Yesterday evening, the German environmental satellite EnMAP (Environmental Mapping and Analysis Program) was successfully launched into space from Cape Canaveral in the US. The satellite was developed and built in Germany and was funded by the Federal Ministry for Economic Affairs and Climate Action (BMWK).
"EnMAP combines technological excellence with environmental protection and sustainability." said Dr , Federal Government Coordinator for Aerospace at the BMWK, who was personally present at the launch. "This research mission for environmental and climate protection 'made in Germany' supports sustainable land use, helps us to understand climate change and enables us to detect and counteract environmental degradation at an early stage. EnMAP will discover subtleties that have previously been unseen to us. This will allow us to detect changes in our environment in time and to act proactively."
The EnMAP satellite orbits the Earth in a low orbit. In the process, it simultaneously takes pictures of the Earth's surface in more than 250 sub-ranges of visible and infrared light. Every four days, it creates a comprehensive image of the entire Earth's surface. Local changes and changes over time can be tracked this way. The satellite data provide precise information on the condition and changes of the Earth's surface. We then can monitor the health of plants and water bodies, for example.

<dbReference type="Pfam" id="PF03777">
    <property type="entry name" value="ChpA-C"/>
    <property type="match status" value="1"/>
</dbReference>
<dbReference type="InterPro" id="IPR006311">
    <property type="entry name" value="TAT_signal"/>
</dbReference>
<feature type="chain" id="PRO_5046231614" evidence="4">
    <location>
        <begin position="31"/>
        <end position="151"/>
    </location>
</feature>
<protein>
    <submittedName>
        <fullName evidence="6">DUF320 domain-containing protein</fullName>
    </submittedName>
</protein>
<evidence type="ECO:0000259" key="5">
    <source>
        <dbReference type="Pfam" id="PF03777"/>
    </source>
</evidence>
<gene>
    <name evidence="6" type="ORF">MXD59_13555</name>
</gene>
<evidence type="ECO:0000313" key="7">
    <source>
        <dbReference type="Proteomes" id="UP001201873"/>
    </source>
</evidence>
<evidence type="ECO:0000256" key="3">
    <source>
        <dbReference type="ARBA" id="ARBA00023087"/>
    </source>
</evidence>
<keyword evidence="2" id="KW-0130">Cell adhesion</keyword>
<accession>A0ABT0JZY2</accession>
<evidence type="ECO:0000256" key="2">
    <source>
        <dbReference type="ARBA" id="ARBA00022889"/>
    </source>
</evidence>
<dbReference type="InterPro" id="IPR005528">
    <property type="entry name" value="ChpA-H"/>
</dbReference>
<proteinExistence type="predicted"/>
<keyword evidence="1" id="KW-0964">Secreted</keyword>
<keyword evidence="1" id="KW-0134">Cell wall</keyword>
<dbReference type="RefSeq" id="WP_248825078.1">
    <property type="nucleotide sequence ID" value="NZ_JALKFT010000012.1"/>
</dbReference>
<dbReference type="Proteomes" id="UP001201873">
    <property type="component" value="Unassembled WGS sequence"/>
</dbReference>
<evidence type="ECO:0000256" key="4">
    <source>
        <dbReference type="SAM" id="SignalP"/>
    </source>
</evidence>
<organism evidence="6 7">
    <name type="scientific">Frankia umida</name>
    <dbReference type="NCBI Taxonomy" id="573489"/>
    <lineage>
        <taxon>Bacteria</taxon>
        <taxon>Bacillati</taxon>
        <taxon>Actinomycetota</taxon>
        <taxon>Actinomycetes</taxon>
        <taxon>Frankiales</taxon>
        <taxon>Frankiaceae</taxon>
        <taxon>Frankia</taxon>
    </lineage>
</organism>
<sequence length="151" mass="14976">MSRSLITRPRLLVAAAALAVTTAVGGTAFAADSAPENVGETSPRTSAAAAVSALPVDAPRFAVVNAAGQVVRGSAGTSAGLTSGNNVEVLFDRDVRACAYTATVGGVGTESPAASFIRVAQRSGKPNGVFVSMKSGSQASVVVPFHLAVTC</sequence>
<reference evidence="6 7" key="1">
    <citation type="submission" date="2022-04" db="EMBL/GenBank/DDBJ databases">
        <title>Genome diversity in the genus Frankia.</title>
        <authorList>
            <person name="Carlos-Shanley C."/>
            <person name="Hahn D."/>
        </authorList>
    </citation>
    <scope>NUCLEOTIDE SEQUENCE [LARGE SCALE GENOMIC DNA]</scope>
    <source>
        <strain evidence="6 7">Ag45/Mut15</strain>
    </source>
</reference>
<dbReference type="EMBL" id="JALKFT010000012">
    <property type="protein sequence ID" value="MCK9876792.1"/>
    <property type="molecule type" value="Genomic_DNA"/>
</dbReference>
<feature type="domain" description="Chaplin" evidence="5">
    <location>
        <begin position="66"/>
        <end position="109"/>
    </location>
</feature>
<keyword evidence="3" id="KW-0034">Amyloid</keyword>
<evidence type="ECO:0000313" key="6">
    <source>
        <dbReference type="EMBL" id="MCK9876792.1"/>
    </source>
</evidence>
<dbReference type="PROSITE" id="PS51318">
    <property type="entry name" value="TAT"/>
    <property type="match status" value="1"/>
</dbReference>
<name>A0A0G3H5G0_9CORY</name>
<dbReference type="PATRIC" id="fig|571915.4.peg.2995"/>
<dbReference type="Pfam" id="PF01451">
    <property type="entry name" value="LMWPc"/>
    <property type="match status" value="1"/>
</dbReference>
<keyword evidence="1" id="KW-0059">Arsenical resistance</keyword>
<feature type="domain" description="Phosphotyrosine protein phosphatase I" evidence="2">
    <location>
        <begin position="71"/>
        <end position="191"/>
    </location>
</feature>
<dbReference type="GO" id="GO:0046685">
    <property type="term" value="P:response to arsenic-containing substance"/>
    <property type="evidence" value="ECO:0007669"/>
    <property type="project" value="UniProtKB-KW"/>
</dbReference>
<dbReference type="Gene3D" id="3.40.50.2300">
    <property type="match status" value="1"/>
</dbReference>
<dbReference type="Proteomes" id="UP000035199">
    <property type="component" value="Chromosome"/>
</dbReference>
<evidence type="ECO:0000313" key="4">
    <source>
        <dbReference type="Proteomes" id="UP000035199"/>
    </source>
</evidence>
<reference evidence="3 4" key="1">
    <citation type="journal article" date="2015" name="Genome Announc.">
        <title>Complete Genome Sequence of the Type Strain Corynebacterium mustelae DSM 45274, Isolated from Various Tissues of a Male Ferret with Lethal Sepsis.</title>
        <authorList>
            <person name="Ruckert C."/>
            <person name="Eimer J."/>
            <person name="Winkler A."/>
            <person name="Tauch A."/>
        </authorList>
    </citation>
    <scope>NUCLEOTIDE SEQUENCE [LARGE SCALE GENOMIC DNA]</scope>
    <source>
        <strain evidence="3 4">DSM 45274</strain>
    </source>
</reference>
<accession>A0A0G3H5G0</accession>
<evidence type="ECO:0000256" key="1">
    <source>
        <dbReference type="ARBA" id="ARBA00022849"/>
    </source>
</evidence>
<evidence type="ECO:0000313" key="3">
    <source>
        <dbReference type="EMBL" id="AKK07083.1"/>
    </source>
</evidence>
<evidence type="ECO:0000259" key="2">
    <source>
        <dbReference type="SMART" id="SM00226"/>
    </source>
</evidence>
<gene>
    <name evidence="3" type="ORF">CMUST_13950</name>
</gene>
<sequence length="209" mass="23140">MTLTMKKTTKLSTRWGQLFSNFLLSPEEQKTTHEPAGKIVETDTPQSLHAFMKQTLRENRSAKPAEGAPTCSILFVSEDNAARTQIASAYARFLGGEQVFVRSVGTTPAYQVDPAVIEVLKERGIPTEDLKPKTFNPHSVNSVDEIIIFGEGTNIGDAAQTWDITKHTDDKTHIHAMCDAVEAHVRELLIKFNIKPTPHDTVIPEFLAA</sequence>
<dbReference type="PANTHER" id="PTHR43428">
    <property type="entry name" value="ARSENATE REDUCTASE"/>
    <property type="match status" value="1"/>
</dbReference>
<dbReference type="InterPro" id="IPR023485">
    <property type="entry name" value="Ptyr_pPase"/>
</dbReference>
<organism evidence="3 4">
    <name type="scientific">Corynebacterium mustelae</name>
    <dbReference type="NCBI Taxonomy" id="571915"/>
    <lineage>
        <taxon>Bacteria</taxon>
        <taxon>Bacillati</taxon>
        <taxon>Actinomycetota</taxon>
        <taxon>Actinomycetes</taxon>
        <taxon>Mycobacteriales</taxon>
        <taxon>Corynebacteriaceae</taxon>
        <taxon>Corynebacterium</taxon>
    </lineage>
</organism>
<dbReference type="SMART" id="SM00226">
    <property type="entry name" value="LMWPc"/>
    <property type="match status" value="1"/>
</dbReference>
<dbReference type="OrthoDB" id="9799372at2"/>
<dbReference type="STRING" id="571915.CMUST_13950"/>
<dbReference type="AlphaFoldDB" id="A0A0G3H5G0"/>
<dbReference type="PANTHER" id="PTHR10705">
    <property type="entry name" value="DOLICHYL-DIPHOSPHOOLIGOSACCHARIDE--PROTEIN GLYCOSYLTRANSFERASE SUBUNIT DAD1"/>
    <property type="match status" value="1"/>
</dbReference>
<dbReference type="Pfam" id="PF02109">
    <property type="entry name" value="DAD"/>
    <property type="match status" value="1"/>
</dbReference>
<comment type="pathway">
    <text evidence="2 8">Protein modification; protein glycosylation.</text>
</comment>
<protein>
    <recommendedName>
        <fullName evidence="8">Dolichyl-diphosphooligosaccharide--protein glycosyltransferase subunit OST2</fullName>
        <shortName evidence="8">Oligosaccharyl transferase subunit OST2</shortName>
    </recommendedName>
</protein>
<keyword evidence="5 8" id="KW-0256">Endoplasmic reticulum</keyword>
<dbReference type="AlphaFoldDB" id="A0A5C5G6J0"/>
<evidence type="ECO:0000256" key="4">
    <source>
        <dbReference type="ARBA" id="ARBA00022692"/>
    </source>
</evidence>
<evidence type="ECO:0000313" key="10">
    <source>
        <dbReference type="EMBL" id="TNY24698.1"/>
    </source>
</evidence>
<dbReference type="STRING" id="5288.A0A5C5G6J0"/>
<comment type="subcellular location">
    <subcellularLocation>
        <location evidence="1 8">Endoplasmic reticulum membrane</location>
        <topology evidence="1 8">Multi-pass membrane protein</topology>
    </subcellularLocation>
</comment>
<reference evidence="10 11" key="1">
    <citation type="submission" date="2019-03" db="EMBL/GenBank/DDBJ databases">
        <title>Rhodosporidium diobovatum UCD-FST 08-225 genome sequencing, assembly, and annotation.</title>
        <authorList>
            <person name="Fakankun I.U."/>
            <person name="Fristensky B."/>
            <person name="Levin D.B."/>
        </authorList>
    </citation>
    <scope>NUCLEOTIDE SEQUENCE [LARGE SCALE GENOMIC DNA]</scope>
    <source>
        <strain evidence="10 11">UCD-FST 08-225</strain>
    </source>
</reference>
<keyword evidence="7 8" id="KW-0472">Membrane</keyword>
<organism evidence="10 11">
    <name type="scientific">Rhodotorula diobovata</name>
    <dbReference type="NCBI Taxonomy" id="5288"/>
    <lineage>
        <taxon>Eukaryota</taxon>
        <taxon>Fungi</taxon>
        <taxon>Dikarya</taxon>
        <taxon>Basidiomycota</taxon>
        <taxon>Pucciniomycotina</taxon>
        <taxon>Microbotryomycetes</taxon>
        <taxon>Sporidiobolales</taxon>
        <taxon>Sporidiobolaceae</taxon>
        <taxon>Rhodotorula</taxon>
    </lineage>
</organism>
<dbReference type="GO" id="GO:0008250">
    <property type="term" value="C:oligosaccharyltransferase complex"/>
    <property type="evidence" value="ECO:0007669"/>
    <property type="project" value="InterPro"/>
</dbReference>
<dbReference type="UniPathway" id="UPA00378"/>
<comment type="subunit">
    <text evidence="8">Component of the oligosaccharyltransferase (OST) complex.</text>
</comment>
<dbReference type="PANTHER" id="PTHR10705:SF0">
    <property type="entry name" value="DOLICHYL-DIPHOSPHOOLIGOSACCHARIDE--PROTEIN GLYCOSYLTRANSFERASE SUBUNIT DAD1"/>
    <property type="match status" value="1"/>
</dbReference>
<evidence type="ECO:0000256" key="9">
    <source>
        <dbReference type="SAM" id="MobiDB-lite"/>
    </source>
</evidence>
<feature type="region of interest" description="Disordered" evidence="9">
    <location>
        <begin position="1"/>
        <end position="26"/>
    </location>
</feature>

EnMAP has been launched into space on board a Falcon 9 rocket from the space company SpaceX. It is operated by the German Aerospace Centre e.V. (DLR). As early as 15 minutes after launch, EnMAP was released into low Earth orbit from the launch vehicle. Here it will then be put into operation and thoroughly tested. After completing a six-month test campaign, it will start collecting scientific data from the Earth's surface.
The EnMAP environmental mission is managed on behalf of the Federal Ministry for Economic Affairs and Climate Action by the German Space Agency at the DLR in Bonn. OHB System AG was commissioned with the development and construction of the satellite and the hyperspectral instrument. The ground segment was built by three institutes and facilities of the DLR, which is also responsible for satellite operation. GeoForschungszentrum Potsdam (GFZ) takes care of the scientific management of the mission.